In the tech world, few theorems are as hallowed as Moore's law — the notion that every two years, the number of transistors manufacturers can fit into an integrated circuit doubles.
Nowhere is that law more evident than the world of smartphones. Released in 2015, the iPhone 6 had about 2 billion transistors in its A9 microprocessor. Then fast forward to last year, when the iPhone 8 launched with 4.3 billion transistors in its A11 microprocessor.
After chatting with the owner of Cartersville Cell Phone Repair, however, one walks away with an impression some might call Nichols' law — that being, no matter how advanced cell phone technology may get, people are still going to find inventive new ways to break them.
"Just keep it in a case," said Chris Nichols, the "owner, president, whatever" of the repair shop at 106 Merchants Square Drive. "If you get your LCD glass fixed, you can purchase the extended warranty which comes with the case and tempered glass."
That extended warranty, he said, also comes with a year's worth of free screen repairs, just in case a customer cracks their mobile device yet again.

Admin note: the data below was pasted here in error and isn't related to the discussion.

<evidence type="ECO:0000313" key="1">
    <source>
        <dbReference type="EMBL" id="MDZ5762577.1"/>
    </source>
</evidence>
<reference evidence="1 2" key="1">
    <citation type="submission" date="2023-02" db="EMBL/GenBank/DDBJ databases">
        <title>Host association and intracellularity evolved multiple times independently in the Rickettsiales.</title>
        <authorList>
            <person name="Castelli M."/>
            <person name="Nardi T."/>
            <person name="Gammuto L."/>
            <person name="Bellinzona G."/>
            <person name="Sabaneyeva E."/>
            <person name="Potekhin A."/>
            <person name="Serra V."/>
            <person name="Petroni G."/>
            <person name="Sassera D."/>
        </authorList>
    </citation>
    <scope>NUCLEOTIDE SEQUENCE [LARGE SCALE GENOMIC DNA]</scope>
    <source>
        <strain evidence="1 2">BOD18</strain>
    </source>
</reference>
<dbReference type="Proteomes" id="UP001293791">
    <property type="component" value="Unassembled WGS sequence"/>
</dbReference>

And the probability of that happening seems to be fairly high, judging by how busy Nichols' shop is these days. As of late, he said he's averaging about 10 repairs a day, running the gamut from replacing screens to switching out ear speakers to installing new charging ports to "unlocking" devices from their current carrier.
"If you're with AT&T and you want to go with Verizon or so forth, we can unlock the phone so you can take it anywhere," Nichols said.
But what if you accidentally drop your phone in the tub, or one of the kids spills a drink all over your expensive new device?
"If you actually get the device wet, we can perform water treatment on it and hopefully revive it," he said. "If nothing else, we can get your information off that phone so you can put it on a new device before that device quits working completely."
In tandem with those services, Nichols' business also offers assistance for some decidedly less mobile devices. The five-employee crew at Cartersville Cell Phone Repair can wipe a laptop clean and reset it with a fresh new operating system, and his lead tech even builds fully customized gaming computers from scratch.
As for product lines, Nichols also sells phones and laptops, as well as various accessories like speakers and charging cables.
"And for the new law that was passed in Georgia, we have lots of mounts for hands-free [phone use] and we have bluetooth ear pieces, as well," Nichols said.
The Kennesaw resident bought the business last November.
"I had been researching it for a while and it seemed to be a kind of booming, growing business," Nichols recollected. "It was kind of an easy transition because the previous owner did such a good job of setting up all the processes. So I just kind of walked in and he trained me and just kept it going."